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The American Civil War was About Slavery Plain and Simple. Convince Me Otherwise.

Discussion in 'Civil War History - General Discussion' started by War Horse, Feb 14, 2017.

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  1. War Horse

    War Horse Captain Forum Host Silver Patron Trivia Game Winner Regtl. Quartermaster Gettysburg 2016 Member of the Year

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    Seriously. The upper 10% of the South were all in. Why? They were protecting their way of life, plain and simple. Convince me otherwise! Was Slavery not the labor (the backbone) Of the southern economy?
     

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  3. Rusty Ford

    Rusty Ford Private

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    Hello War Horse,

    Yes. But slavery was also a big part of the American economy as well, not just the south's. A large portion of the federal government's revenue intake came from southern agriculture. I think I read once that it was something like 70-75% of the federal revenue came from the south. Not sure about that percentage, I'll see if I can find from what book I read that.

    Many people say states rights was the reason for war. Well, yes, but the main factor in that states rights argument was slavery.
     
  4. diane

    diane Brev. Brig. Gen'l Forum Host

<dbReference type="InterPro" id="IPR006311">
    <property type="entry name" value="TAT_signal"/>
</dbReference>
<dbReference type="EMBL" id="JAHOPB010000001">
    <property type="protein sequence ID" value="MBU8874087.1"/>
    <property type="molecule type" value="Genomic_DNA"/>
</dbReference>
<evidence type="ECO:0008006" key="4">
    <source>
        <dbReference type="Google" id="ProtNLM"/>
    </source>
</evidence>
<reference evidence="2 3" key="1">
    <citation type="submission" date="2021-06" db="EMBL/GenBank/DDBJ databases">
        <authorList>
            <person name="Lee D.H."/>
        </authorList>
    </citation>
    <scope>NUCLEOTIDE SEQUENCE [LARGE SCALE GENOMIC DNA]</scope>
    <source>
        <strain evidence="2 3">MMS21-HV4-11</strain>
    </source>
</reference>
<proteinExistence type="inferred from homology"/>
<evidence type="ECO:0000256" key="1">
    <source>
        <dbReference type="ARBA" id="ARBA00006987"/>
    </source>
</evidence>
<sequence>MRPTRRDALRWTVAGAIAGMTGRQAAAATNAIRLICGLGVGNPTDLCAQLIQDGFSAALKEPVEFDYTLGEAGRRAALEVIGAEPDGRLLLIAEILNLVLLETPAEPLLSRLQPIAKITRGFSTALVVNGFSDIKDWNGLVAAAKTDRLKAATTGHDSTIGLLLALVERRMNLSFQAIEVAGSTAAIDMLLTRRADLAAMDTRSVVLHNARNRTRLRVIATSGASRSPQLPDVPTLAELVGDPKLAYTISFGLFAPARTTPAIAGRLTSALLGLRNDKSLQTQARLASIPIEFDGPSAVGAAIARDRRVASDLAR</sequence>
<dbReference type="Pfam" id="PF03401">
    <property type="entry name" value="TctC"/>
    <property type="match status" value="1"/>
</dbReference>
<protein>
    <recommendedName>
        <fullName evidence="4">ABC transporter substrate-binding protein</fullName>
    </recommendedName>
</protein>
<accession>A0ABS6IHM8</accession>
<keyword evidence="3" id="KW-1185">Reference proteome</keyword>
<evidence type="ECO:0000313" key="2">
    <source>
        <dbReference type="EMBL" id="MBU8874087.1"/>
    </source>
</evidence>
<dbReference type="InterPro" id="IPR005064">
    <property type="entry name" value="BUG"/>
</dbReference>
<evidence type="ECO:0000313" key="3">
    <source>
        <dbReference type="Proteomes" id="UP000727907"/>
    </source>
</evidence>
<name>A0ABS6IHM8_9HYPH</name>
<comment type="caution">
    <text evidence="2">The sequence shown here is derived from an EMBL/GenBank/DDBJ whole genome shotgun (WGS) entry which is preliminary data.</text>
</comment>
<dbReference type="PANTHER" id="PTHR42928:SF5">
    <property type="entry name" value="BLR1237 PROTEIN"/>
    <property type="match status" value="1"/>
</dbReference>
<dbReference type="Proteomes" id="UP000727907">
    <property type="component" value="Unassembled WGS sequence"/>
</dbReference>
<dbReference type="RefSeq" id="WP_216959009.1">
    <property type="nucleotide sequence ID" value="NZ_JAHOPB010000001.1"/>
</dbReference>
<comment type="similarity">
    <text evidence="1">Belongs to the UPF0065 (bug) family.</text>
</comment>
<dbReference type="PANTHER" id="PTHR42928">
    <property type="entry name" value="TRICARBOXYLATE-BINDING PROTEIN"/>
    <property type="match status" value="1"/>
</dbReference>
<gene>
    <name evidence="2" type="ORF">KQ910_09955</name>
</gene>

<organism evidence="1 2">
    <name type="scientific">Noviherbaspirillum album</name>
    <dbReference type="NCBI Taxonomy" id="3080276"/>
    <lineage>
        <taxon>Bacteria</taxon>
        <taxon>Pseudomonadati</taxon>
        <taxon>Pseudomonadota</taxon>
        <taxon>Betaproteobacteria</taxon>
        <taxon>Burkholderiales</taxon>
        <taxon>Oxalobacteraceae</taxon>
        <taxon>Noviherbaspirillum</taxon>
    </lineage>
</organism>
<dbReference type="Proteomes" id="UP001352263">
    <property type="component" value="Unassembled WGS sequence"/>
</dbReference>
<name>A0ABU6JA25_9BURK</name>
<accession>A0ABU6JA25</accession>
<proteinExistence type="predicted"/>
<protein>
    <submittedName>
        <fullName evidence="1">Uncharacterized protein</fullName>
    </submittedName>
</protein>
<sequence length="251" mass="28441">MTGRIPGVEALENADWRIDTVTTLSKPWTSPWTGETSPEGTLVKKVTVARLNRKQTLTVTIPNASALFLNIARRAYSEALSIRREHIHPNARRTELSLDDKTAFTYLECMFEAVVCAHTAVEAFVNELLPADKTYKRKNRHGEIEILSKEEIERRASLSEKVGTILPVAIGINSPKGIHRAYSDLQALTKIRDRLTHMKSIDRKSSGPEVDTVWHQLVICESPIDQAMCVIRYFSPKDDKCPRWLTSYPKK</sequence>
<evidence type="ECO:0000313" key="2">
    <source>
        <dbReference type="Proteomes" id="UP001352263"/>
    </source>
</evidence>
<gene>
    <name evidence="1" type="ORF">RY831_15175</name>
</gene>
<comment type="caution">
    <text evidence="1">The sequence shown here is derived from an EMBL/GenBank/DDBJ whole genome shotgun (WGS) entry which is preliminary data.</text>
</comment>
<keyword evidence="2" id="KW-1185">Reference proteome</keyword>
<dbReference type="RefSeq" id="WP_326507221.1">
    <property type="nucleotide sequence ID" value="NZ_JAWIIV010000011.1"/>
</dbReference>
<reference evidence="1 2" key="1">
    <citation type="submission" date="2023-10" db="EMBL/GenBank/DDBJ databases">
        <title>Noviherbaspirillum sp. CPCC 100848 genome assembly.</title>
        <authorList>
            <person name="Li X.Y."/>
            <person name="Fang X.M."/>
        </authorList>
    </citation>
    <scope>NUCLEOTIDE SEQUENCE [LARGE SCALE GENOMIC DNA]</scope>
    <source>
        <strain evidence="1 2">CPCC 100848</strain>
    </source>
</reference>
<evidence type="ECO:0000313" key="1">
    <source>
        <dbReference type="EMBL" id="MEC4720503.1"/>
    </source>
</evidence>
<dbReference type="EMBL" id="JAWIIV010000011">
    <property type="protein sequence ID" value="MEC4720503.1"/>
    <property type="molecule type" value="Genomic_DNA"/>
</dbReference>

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    I can't! Slavery was the backbone of more than the economy - culture, society, even religion revolved around it. Not just for the planters, either. And, many who fought very hard for the Confederacy were not inclined to say the 's' word - they might say states' rights or independence or something else. However, Forrest had no trouble spitting it out and saying it as clearly as anybody ever did: "If this dam! war ain't about slavery I'd sure as hell like to know what it is about!"
     
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  5. MaryDee

    MaryDee Sergeant Major Trivia Game Winner

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    Looking at the Declarations of Causes, they are all about slavery. That's why the southern states seceded. Get into the motivations of individual soldiers, things were more complex. Certainly plenty of nationalistic emotions involved, too.

    For the Union side, while there were some anti-slavery motives in the mix, for the majority, it was a desire to preserve the Union. And it seems that the firing on Fort Sumter had much the same effect on the Union in 1861 as Pearl Harbor did in 1941. Interestingly, it had much the same effect on the Confederacy.

    For both sides, intersectional rivalry had been going on for many, many years. You really can't isolate the Civil War and its causes without going back to at least the Constitutional Convention in 1787. and preferably a long time before that.
     
  6. War Horse

    War Horse Captain Forum Host Silver Patron Trivia Game Winner Regtl. Quartermaster Gettysburg 2016 Member of the Year

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    I couldn't agree more. Northern abolitionist were inserting extreme pressure on the established government at the time. Hence the unpopular Republican parties arrival onto the Scene. I..E Lincoln!
     
  7. major bill

    major bill Major Forum Host

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    No, the South did not provide anywhere near that high of percent of federal revenue. The North proved around that percentage of the federal revenue, not the South. This forum has many threads that show this 'south provide most of the federal revenue" is simply not true.
     
  8. unionblue

    unionblue Brev. Brig. Gen'l Member of the Year

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    War Horse,

    :smile:

    Very Sincerely,
    Unionblue
     
  9. Tennessee_Mountainman

    Tennessee_Mountainman Sergeant